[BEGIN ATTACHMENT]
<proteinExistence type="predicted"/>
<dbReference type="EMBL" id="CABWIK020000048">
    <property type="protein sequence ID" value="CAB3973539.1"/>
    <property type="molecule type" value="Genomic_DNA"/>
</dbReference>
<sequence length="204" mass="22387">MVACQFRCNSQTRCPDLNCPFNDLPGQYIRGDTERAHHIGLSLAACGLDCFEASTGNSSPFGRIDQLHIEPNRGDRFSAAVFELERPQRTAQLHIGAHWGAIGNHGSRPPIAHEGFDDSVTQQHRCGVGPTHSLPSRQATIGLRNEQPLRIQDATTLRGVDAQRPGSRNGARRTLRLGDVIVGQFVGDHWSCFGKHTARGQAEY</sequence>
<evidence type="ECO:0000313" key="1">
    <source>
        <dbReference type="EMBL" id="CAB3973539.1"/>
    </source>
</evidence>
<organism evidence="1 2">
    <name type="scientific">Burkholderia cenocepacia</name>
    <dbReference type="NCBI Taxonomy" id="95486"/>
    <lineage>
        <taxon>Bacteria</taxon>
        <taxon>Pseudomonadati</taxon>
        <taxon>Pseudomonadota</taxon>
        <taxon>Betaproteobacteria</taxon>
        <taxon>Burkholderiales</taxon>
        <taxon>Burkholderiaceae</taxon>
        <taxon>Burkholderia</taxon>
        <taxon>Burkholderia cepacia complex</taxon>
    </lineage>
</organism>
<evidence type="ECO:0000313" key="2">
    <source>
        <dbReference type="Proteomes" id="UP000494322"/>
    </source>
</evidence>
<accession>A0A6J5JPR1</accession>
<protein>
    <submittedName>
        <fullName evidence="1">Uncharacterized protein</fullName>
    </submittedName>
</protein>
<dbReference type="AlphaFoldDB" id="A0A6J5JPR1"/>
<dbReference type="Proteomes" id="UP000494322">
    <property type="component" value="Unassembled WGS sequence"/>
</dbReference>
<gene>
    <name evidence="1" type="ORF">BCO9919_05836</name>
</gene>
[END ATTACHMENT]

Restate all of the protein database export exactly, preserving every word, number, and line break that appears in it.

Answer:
<proteinExistence type="predicted"/>
<dbReference type="EMBL" id="CABWIK020000048">
    <property type="protein sequence ID" value="CAB3973539.1"/>
    <property type="molecule type" value="Genomic_DNA"/>
</dbReference>
<sequence length="204" mass="22387">MVACQFRCNSQTRCPDLNCPFNDLPGQYIRGDTERAHHIGLSLAACGLDCFEASTGNSSPFGRIDQLHIEPNRGDRFSAAVFELERPQRTAQLHIGAHWGAIGNHGSRPPIAHEGFDDSVTQQHRCGVGPTHSLPSRQATIGLRNEQPLRIQDATTLRGVDAQRPGSRNGARRTLRLGDVIVGQFVGDHWSCFGKHTARGQAEY</sequence>
<evidence type="ECO:0000313" key="1">
    <source>
        <dbReference type="EMBL" id="CAB3973539.1"/>
    </source>
</evidence>
<organism evidence="1 2">
    <name type="scientific">Burkholderia cenocepacia</name>
    <dbReference type="NCBI Taxonomy" id="95486"/>
    <lineage>
        <taxon>Bacteria</taxon>
        <taxon>Pseudomonadati</taxon>
        <taxon>Pseudomonadota</taxon>
        <taxon>Betaproteobacteria</taxon>
        <taxon>Burkholderiales</taxon>
        <taxon>Burkholderiaceae</taxon>
        <taxon>Burkholderia</taxon>
        <taxon>Burkholderia cepacia complex</taxon>
    </lineage>
</organism>
<evidence type="ECO:0000313" key="2">
    <source>
        <dbReference type="Proteomes" id="UP000494322"/>
    </source>
</evidence>
<accession>A0A6J5JPR1</accession>
<protein>
    <submittedName>
        <fullName evidence="1">Uncharacterized protein</fullName>
    </submittedName>
</protein>
<dbReference type="AlphaFoldDB" id="A0A6J5JPR1"/>
<dbReference type="Proteomes" id="UP000494322">
    <property type="component" value="Unassembled WGS sequence"/>
</dbReference>
<gene>
    <name evidence="1" type="ORF">BCO9919_05836</name>
</gene>